Above left: Chaplain (Col.) Khallid Shabazz, U.S. Army Central Command chaplain, addresses the audience during the National Day of Prayer luncheon May 6 at the Commons. Shabazz spoke about the importance of taking care of one another. Above right: Sally Myers, a worship leader for the weekly Chapel Next service at Fort Drum, sings “Blessings” by Laura Story during the National Day of Prayer luncheon (Photos by Mike Strasser, Fort Drum Garrison Public Affairs)
Community observes National Day of Prayer
Fort Drum Garrison Public Affairs
FORT DRUM, N.Y. (May 7, 2021) – Fort Drum community members gathered inside the Commons ballroom May 6, to pause, reflect and pray at the 70th annual National Day of Prayer luncheon.
The annual observance was established by a joint resolution in Congress and signed into law by President Harry Truman in 1952. In 1988, President Bill Clinton signed a proclamation designating the first Thursday in May as the National Day of Prayer.
Col. Jeffery Lucas, Fort Drum garrison commander, noted that installations across the Army recognize this as a nonpartisan observance, which does not endorse one religion or service but invites people of all faith to pray in their own tradition.
“I think there is an interesting dichotomy in that we are all coming together, but to pray in our own tradition,” he said. “So while we recognize everyone’s individuality, the thing that makes each of us unique is also one of those things that binds us all together.”
Chaplain (Col.) Khallid Shabazz, U.S. Army Central Command chaplain, served as guest speaker at the luncheon, and he talked about the importance of taking care of one another. He used his life story as an example of how leaders should recognize Soldiers in their formations who are in need of guidance and mentorship.
While his biography printed in the luncheon program lists numerous accomplishments – two doctorate degrees, four master’s degrees, author of three books, professor, father of three and grandfather of four – Shabazz said it doesn’t tell the full story.
“It doesn’t tell you about the pain, the trauma, the poor self-esteem or the poor self-worth that I experienced all of my life because of the dysfunction that I grew up in,” he said.
Shabazz said that he was molested by a family friend at the age of 10, which put him on a self-destructive path. Despite failing grades, he said his athleticism and physicality allowed him to graduate high school and attend college. He turned to alcohol to cope with that childhood trauma, and he bullied others for no reason.
“You see, one night the bullying came to a head,” he said. “I was jumped by five guys, beat with a shovel, shot in the back and airlifted out to the medical center, where I almost lost my life. I kept on saying as I was being airlifted, ‘Am I going to die at 21 years old – a drunk, a womanizer, an uneducated imbecile?’”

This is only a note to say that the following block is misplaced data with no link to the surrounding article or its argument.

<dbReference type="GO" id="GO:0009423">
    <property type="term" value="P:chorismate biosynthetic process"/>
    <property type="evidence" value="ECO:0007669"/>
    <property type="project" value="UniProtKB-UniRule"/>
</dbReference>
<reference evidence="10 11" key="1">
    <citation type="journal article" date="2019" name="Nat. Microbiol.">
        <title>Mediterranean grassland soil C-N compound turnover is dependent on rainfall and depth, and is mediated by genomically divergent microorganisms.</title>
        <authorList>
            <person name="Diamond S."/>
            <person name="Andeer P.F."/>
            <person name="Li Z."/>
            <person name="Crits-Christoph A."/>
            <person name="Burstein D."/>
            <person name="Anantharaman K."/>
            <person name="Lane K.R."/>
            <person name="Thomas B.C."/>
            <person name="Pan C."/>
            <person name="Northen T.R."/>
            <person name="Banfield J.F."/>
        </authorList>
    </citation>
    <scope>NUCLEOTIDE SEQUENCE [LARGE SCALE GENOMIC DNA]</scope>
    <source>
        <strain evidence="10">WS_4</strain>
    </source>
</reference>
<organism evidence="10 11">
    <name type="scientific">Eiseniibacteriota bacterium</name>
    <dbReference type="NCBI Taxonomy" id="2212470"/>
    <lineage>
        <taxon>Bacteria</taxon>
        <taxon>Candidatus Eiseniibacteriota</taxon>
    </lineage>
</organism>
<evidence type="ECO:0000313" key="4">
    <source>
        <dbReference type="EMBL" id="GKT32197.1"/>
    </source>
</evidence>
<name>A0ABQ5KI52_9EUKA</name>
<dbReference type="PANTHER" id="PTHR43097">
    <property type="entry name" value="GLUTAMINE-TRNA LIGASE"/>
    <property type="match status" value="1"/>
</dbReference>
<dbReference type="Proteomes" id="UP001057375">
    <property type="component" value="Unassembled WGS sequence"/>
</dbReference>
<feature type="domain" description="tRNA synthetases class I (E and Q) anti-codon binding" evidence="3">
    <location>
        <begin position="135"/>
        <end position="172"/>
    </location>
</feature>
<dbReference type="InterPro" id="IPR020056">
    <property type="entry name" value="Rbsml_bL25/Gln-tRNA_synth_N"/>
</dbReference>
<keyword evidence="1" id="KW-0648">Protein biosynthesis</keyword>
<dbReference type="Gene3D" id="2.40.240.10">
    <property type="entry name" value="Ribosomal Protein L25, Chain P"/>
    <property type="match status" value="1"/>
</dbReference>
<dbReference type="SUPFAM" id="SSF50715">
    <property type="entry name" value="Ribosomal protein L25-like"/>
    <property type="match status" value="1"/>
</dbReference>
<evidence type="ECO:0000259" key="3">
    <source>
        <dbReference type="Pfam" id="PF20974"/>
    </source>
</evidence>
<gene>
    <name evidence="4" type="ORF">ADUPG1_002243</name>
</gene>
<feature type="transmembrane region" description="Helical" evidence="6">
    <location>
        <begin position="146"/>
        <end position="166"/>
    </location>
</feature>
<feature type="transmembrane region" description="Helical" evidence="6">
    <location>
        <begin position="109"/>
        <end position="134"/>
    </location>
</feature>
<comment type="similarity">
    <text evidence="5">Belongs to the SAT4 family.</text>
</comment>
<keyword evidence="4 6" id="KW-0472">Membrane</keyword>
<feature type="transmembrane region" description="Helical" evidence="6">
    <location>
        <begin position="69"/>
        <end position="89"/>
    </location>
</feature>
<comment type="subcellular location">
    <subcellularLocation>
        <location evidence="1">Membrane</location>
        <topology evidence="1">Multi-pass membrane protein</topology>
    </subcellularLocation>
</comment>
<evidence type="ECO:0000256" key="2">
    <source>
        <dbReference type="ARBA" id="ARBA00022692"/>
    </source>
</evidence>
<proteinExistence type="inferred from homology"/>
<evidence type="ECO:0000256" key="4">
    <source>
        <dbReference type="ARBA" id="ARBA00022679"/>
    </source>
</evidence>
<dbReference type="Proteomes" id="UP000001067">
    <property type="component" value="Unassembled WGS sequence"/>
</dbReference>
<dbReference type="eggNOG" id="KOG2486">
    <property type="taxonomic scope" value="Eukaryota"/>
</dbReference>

His life didn’t improve after that. Shabazz said he was expelled from college, spent some time in jail and worked as a department store janitor. He enlisted in the Army in 1991, but he was almost removed from service the following year after receiving two Article 15s.
“I want you to listen, leaders, because I am a Soldier in your formation,” he said. “Your leadership is a sermon; be careful how you preach it. I reported to the commander’s office, and he told me how worthless I was.”
After growing up in a dysfunctional environment, Shabazz said that being told that the Army would be better without him was not the worst thing he had ever heard.
“The worst thing was he was my leader,” Shabazz said. “I believed in him. I used to go home at night, and look in the mirror and pray to God that I could be like him.”
Shabazz said he walked out of the commander’s office that day and headed home. He could only wave to his children from across the street, and then he left.
“Since I was a horrible father, a drunk and an even worse husband, I decided to take my life,” he said. “I decided because no one cared for me, nobody took the time to invest in me … I decided to take my life. You see, I was a Soldier in your formation. I was an hour away from suicide.”
That’s when his sergeant major appeared.
“As a 27-year-old man, nobody had ever spoken to me like this,” Shabazz said. “He said, ‘I believe in you.’ He said, ‘I am going to mentor you.’ And he did.”
The senior noncommissioned officer coached Shabazz through 10 failed board appearances but never gave up on him.
“He nurtured me,” Shabazz said. “He cared for me. He made me see the value in me. Leaders, what a responsibility we have. We are in charge of human beings. They are looking to us as examples of what functional leadership does. We shouldn’t make arbitrary decisions about people’s lives.”
Shabazz made a promise that if he ever became a leader, he would spend his life taking care of people. He didn’t expect that calling would be answered through the Army Chaplain Corps.
“For the first time in my life, it seemed like life opened up for me, and I found a way that I could help other human beings,” Shabazz said.
Shabazz concluded his speech with some advice given to him by his mentor.
“If you’re ship doesn’t come in, then swim out to meet it,” he said. “There’s no excuses; it’s your life. Take it into your hands.”